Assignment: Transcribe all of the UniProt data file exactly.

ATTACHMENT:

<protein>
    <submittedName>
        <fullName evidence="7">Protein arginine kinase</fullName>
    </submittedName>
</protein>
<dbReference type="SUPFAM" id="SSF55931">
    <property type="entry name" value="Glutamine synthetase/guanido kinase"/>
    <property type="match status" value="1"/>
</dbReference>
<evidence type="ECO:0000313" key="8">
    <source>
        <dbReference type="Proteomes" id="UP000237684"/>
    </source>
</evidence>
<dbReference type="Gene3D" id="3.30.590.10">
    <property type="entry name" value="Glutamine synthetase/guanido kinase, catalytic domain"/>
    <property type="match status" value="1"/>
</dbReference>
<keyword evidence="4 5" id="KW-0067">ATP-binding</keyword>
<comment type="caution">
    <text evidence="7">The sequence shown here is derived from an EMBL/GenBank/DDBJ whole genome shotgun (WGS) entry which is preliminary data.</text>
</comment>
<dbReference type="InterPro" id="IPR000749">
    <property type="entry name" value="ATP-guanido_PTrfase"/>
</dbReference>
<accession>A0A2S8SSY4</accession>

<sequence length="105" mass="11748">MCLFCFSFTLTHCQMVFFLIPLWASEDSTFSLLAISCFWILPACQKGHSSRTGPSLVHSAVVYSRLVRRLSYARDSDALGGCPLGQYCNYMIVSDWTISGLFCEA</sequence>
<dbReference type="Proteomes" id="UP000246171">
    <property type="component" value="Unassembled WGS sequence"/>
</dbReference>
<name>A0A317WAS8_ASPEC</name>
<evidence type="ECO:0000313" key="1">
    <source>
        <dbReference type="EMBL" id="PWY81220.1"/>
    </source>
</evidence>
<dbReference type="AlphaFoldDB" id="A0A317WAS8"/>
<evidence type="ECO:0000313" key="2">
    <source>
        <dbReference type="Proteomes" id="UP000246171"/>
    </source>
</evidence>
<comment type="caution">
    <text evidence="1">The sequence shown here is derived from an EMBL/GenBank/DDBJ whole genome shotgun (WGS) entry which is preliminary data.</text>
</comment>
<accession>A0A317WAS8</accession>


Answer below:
<protein>
    <submittedName>
        <fullName evidence="7">Protein arginine kinase</fullName>
    </submittedName>
</protein>
<dbReference type="SUPFAM" id="SSF55931">
    <property type="entry name" value="Glutamine synthetase/guanido kinase"/>
    <property type="match status" value="1"/>
</dbReference>
<evidence type="ECO:0000313" key="8">
    <source>
        <dbReference type="Proteomes" id="UP000237684"/>
    </source>
</evidence>
<dbReference type="Gene3D" id="3.30.590.10">
    <property type="entry name" value="Glutamine synthetase/guanido kinase, catalytic domain"/>
    <property type="match status" value="1"/>
</dbReference>
<keyword evidence="4 5" id="KW-0067">ATP-binding</keyword>
<comment type="caution">
    <text evidence="7">The sequence shown here is derived from an EMBL/GenBank/DDBJ whole genome shotgun (WGS) entry which is preliminary data.</text>
</comment>
<dbReference type="InterPro" id="IPR000749">
    <property type="entry name" value="ATP-guanido_PTrfase"/>
</dbReference>
<accession>A0A2S8SSY4</accession>

<sequence length="105" mass="11748">MCLFCFSFTLTHCQMVFFLIPLWASEDSTFSLLAISCFWILPACQKGHSSRTGPSLVHSAVVYSRLVRRLSYARDSDALGGCPLGQYCNYMIVSDWTISGLFCEA</sequence>
<dbReference type="Proteomes" id="UP000246171">
    <property type="component" value="Unassembled WGS sequence"/>
</dbReference>
<name>A0A317WAS8_ASPEC</name>
<evidence type="ECO:0000313" key="1">
    <source>
        <dbReference type="EMBL" id="PWY81220.1"/>
    </source>
</evidence>
<dbReference type="AlphaFoldDB" id="A0A317WAS8"/>
<evidence type="ECO:0000313" key="2">
    <source>
        <dbReference type="Proteomes" id="UP000246171"/>
    </source>
</evidence>
<comment type="caution">
    <text evidence="1">The sequence shown here is derived from an EMBL/GenBank/DDBJ whole genome shotgun (WGS) entry which is preliminary data.</text>
</comment>
<accession>A0A317WAS8</accession>